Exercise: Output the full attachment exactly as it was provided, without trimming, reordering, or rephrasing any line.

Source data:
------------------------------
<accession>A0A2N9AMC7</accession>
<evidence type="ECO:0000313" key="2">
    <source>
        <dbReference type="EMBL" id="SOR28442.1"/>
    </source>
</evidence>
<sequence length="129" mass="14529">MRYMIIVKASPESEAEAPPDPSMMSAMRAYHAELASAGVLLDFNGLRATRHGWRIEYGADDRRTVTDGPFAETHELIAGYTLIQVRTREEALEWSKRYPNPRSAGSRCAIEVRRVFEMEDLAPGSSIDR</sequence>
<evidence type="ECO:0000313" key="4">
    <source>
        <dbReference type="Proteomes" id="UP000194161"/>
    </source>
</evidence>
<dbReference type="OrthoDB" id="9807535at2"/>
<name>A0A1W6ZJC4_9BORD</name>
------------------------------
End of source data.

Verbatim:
<accession>A0A2N9AMC7</accession>
<evidence type="ECO:0000313" key="2">
    <source>
        <dbReference type="EMBL" id="SOR28442.1"/>
    </source>
</evidence>
<sequence length="129" mass="14529">MRYMIIVKASPESEAEAPPDPSMMSAMRAYHAELASAGVLLDFNGLRATRHGWRIEYGADDRRTVTDGPFAETHELIAGYTLIQVRTREEALEWSKRYPNPRSAGSRCAIEVRRVFEMEDLAPGSSIDR</sequence>
<evidence type="ECO:0000313" key="4">
    <source>
        <dbReference type="Proteomes" id="UP000194161"/>
    </source>
</evidence>
<dbReference type="OrthoDB" id="9807535at2"/>
<name>A0A1W6ZJC4_9BORD</name>